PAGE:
- Jan 14, 2020
- by Alex Ali
We’re spending more time than ever online. However, most of that time is spent on mobile devices rather than traditional desktop computers or laptops. In practice, this means that delivering a top-quality mobile experience is more important than ever.
In 2016, Google launched a framework called Accelerated Mobile Pages (AMP) to try and standardize the mobile web. Google AMP’s primary selling point is it increases website performance, and it also gives you an edge when it comes to search results.
In this article, we’ll talk about the Google AMP project and how it works, as well as how it’s evolved over the years. Then we’ll discuss whether using AMP is worth it or not for your website. Let’s talk mobile!
An Introduction to Google AMP
AMP is what’s called a web ‘framework’. If you dabble in web development, you’ve probably heard that term before. Frameworks are collections of guidelines or tools used to build software, websites, and applications in a specific way.
All that sounds fantastic, so let’s take a look at what an AMP-enabled website looks like in practice. Keep in mind, however, that you’ll only see AMP sites in action when using mobile devices:
Depending on how intricate your website’s design is, you might notice a stark difference when you implement AMP. In terms of performance, AMP pages load up to four times faster than regular web pages. This is a dramatic increase in performance, even for already-speedy sites.
Although there are a lot of benefits to using AMP, the project has faced plenty of criticism since its launch. The primary reasons there’s been so much backlash against the AMP framework include:
- It sacrifices a lot of UX elements. With AMP, you must display content following Google’s guidelines, which can limit your creativity.
- AMP blocks adblockers. Whether to block ads or not should be a choice every user can make, but with AMP pages, Google takes away that decision.
- You can only display a single ad. When using AMP, you can only display one ad per page. That makes for a better User Experience (UX), but it also limits revenue potentials.
There are a lot of positives to frameworks such as AMP, which seek to improve the performance of the web for all users. However, if you decide to opt-in to this system, you’ll want to know what you’re getting into upfront.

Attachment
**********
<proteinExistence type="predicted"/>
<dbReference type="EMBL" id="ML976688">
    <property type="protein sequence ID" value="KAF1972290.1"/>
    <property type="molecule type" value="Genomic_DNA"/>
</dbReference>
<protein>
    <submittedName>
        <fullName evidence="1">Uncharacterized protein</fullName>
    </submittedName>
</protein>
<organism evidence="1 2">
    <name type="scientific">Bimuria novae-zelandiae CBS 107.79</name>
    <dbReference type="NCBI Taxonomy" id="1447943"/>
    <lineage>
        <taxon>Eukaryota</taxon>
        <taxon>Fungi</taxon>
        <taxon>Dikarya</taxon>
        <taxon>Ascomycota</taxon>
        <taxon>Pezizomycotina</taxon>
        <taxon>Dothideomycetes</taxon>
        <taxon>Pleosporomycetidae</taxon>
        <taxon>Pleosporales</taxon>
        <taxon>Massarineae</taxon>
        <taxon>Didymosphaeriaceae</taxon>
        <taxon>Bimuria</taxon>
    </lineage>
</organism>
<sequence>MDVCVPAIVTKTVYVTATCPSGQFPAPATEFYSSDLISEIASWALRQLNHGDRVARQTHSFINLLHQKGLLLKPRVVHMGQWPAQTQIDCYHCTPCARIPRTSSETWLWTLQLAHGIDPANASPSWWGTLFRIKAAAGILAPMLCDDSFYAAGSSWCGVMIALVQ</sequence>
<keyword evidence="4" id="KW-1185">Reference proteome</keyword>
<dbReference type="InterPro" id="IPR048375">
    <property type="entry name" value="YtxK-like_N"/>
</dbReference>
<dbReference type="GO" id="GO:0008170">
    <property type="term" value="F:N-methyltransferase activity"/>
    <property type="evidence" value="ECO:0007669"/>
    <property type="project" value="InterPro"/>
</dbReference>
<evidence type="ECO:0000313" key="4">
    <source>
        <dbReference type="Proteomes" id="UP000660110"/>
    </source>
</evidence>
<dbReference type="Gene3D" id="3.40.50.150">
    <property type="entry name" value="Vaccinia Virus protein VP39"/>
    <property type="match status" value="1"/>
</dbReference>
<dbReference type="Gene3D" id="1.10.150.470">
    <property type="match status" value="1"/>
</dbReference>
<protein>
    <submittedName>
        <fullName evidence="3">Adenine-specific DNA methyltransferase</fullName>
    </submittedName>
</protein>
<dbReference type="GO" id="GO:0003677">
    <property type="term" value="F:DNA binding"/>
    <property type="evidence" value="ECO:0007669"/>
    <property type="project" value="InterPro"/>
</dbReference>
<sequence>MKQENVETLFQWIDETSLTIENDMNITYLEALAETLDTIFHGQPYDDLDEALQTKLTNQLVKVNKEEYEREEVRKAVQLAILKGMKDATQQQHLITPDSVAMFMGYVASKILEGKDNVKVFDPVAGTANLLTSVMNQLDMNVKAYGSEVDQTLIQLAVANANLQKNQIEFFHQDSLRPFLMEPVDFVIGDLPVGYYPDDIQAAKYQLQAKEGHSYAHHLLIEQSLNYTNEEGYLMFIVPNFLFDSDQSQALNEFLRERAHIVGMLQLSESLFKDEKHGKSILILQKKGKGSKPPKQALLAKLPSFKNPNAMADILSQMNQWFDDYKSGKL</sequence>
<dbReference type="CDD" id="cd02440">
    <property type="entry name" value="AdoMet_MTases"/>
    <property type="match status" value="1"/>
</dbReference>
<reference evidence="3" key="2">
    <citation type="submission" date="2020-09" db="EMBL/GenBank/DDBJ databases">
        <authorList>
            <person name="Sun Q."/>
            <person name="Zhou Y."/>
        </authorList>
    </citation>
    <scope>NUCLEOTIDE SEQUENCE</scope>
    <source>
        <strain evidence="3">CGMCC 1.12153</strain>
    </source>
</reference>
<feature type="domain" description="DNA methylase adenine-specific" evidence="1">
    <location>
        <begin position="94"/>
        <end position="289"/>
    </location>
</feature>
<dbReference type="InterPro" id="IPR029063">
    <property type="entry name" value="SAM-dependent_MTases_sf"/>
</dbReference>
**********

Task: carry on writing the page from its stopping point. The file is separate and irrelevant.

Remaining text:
The Evolution of Google AMP
Since 2015, the AMP family has grown dramatically. These days, AMP is more than just a framework. You also have access to AMP Stories, which offers fantastic tools for long-form content. With AMP stories, you can design interactive, visually-appealing posts:
Beyond that, Google also enables you to publish AMP-friendly ads on your stories and pages. This is a handy way to bypass the usual one-ad limitation. Moreover, AMP ads load faster than traditional ads:
Finally there’s AMP for Email, which is by far the most controversial addition to the family. The idea behind this feature is to take the traditional, simple messages that make up the bulk of your inbox, and transform them into media-rich experiences:
With AMP emails, you can also add interactive content to your messages. For example, users might be able to respond to an event invite without leaving their inboxes, or book a movie ticket right from an email.
In theory, all of those features sound fantastic. However, if you’re a website owner, AMP for Email also means that you can lose out on a lot of traffic. All of those users will spend more time within their inboxes, but they might not come back to your site unless specifically prompted to do so.
In a nutshell, that is the biggest concern when it comes to AMP as a system. While it’s true that the framework does make for a faster, more user-friendly experience, it also locks you even further into the Google ecosystem. AMP search results load directly into the Google platform, as do emails. In essence, you’re sacrificing some control over your content for better performance and interactivity.
Should You Use Google AMP?
There are a lot of valid concerns when it comes to the AMP framework. However, it’s impossible to deny that following its guidelines does yield better performance across the board, particularly for mobile users.
As far as we’re concerned, using AMP is most effective for particular types of websites. Blogs and news sites, for example, stand to benefit most from the faster performance. At the same time, those types of sites tend to use streamlined designs, which means adopting AMP guidelines shouldn’t impact the user experience too much.
The more complex your website is, the warier you should be about using AMP. Plus, you can get many of the same benefits the framework offers without locking yourself into it. Some excellent ways to achieve that include:
- Adding caching functionality to your site
- Implementing pre-loading for your pages
- Optimizing your media content
Those are all technical tweaks that you can implement on any website. Beyond that, you might also want to limit the number of ads you display, and ensure that your website is as mobile-friendly as possible. If you tick all of those boxes, your website should be just as welcoming to mobile users as any AMP implementation.
Google AMP Conclusion
Years after its launch, the AMP project is still evolving. AMP development remains active, but the same issues that plagued the framework during its launch remain pertinent. Using AMP can strip your website of a lot of critical elements, which is a trade-off for faster loading times.
In practice, you can implement a lot of the features that AMP uses without negatively impacting your site’s functionality. Caching and pre-loading, for example, are hardly new to website creators. You can add both features to your own site easily, giving you a comparable performance boost to using AMP.
Image credit: Pixabay.